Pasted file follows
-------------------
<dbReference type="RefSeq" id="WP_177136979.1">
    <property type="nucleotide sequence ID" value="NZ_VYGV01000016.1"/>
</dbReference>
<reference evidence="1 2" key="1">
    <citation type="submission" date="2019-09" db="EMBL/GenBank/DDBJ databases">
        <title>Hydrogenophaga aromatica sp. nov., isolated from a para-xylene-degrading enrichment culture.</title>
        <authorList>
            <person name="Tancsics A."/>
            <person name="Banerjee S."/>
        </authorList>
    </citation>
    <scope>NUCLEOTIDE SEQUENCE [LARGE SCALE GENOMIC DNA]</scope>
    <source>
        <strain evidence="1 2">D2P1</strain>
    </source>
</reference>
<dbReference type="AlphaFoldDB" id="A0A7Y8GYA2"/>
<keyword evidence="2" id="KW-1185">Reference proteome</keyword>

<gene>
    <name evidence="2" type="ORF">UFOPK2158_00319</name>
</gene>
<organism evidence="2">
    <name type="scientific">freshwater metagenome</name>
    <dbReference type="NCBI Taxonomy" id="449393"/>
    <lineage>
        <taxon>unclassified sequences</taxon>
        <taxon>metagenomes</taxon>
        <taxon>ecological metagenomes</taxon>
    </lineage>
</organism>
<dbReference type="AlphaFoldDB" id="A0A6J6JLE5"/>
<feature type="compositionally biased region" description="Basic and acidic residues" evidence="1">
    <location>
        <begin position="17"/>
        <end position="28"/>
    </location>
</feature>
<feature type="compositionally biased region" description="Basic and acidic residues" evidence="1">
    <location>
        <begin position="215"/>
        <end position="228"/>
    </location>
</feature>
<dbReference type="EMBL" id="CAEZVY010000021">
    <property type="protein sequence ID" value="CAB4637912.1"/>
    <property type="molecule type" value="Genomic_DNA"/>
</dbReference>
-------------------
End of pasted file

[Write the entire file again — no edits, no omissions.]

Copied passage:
<dbReference type="RefSeq" id="WP_177136979.1">
    <property type="nucleotide sequence ID" value="NZ_VYGV01000016.1"/>
</dbReference>
<reference evidence="1 2" key="1">
    <citation type="submission" date="2019-09" db="EMBL/GenBank/DDBJ databases">
        <title>Hydrogenophaga aromatica sp. nov., isolated from a para-xylene-degrading enrichment culture.</title>
        <authorList>
            <person name="Tancsics A."/>
            <person name="Banerjee S."/>
        </authorList>
    </citation>
    <scope>NUCLEOTIDE SEQUENCE [LARGE SCALE GENOMIC DNA]</scope>
    <source>
        <strain evidence="1 2">D2P1</strain>
    </source>
</reference>
<dbReference type="AlphaFoldDB" id="A0A7Y8GYA2"/>
<keyword evidence="2" id="KW-1185">Reference proteome</keyword>

<gene>
    <name evidence="2" type="ORF">UFOPK2158_00319</name>
</gene>
<organism evidence="2">
    <name type="scientific">freshwater metagenome</name>
    <dbReference type="NCBI Taxonomy" id="449393"/>
    <lineage>
        <taxon>unclassified sequences</taxon>
        <taxon>metagenomes</taxon>
        <taxon>ecological metagenomes</taxon>
    </lineage>
</organism>
<dbReference type="AlphaFoldDB" id="A0A6J6JLE5"/>
<feature type="compositionally biased region" description="Basic and acidic residues" evidence="1">
    <location>
        <begin position="17"/>
        <end position="28"/>
    </location>
</feature>
<feature type="compositionally biased region" description="Basic and acidic residues" evidence="1">
    <location>
        <begin position="215"/>
        <end position="228"/>
    </location>
</feature>
<dbReference type="EMBL" id="CAEZVY010000021">
    <property type="protein sequence ID" value="CAB4637912.1"/>
    <property type="molecule type" value="Genomic_DNA"/>
</dbReference>